Does your child have physical literacy? Should you care? If you want your child to have the best opportunities in life, then yes.
What is physical literacy? Simply put it’s a collection of basic movement and sport skills such as running, jumping, skipping, catching, throwing and kicking. The earlier children correctly learn these skills, the more “fluent” and confident they will be in physical activity. That confidence affects every part of their lives, from academic to social. With physical literacy, they’ll have more fun in a diversity of sports and they’ll be more likely to be active for the rest of their lives.
Physical literacy doesn’t just happen on its own. It’s a “vocabulary” of movement that has to be learned.
To learn this “physical” vocabulary, children need to start in early childhood, before they even start learning their ABCs and 123s. And as basic math leads eventually to algebra, and command of the alphabet leads eventually to writing essays and stories, basic movement skills eventually grow into more refined sport and physical activity skills.
Tools you can use
Active for Life has created a searchable database of activities to develop physical literacy. You can filter the list by age to see which movement skills and sport skills you can help your child develop now. Wondering how physically literate your child is? Find out with our physical literacy checklists.
The language of movement
Physical literacy is like learning a second language. The older you are when you learn, the more difficult it is and the less confident you are using your second language. Anyone who has learned French or another language from a book can relate to this. Just think how uncomfortable you are speaking that second language in public. The key is to make sure kids develop physical literacy when they are young, otherwise they may feel awkward for the rest of their lives and close the door on any sort of physical activity.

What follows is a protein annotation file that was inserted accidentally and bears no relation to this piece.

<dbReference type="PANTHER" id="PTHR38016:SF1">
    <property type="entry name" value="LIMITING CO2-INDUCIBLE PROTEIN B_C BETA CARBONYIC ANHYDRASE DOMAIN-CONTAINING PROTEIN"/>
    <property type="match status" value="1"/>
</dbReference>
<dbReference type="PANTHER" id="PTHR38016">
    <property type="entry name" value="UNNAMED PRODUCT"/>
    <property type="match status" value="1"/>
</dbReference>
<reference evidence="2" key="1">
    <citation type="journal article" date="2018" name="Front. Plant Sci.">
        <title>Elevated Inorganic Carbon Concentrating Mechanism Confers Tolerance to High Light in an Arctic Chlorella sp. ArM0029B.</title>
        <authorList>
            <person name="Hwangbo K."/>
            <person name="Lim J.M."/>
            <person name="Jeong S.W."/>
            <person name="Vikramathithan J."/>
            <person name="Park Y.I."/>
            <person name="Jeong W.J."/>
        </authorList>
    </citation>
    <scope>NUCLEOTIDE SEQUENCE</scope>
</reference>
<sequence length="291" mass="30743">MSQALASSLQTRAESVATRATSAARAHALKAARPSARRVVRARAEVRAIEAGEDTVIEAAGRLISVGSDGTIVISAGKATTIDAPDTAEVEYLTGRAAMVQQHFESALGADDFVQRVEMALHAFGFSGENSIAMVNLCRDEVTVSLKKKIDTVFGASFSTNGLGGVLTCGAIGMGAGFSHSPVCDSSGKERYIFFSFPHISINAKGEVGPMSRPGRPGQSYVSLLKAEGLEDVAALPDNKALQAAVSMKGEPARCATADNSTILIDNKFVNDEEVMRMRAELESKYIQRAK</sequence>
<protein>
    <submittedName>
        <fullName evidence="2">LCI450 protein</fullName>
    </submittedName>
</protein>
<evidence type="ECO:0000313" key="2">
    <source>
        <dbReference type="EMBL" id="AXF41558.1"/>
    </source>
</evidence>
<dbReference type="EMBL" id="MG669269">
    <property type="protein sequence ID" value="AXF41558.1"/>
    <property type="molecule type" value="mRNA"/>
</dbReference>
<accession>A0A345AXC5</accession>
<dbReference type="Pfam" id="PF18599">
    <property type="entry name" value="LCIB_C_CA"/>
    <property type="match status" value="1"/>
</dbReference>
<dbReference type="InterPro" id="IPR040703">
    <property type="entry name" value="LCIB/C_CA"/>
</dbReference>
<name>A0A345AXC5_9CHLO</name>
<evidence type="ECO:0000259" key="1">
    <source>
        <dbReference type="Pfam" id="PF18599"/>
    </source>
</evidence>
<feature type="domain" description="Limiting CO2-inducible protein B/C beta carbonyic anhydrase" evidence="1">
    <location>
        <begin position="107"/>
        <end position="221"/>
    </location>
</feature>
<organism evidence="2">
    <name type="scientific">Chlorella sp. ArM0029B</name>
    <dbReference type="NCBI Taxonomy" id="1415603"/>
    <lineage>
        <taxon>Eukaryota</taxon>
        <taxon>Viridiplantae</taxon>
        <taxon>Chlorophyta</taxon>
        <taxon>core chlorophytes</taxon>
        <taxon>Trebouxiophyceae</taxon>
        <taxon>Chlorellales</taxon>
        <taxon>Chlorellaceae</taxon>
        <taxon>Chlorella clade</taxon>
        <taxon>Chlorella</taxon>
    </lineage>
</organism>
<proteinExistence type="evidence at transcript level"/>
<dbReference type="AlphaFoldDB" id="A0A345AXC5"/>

Why is this important? Because physical literacy gives your child the best chance for lifelong health and success in every part of life.
Without physical literacy, children are much more likely to be physically inactive. This can lead to lower school grades, reduced confidence, lower self-esteem, poor social skills, and significant health problems.
“Yeah, yeah, I know”
We’ve all heard these things before, so it’s easy to gloss over it and say, “Yeah, yeah, I know.” But we need to act on it as parents. To realize their full potential, our children need to be physically literate.
And physical literacy isn’t something just for jocks. These are skills that are essential for all kids. If you want your child to be active, healthy, and successful, physical literacy will provide the foundation for all of it.
“But I’m not a sporty parent”
If you’re not a “sporty” parent, don’t worry. You don’t have to be a great athlete to make sure your child is learning the basic skills. Start by playing these simple games to build fundamental movement skills. Move with your child in whatever ways you enjoy most: dance, play catch, hike a local trail, kick a ball around your backyard, do yoga together, or play silly games like sock ball soccer. You can find even more ideas for easy ways you can be active every day in our printable Recipe For An Active Day!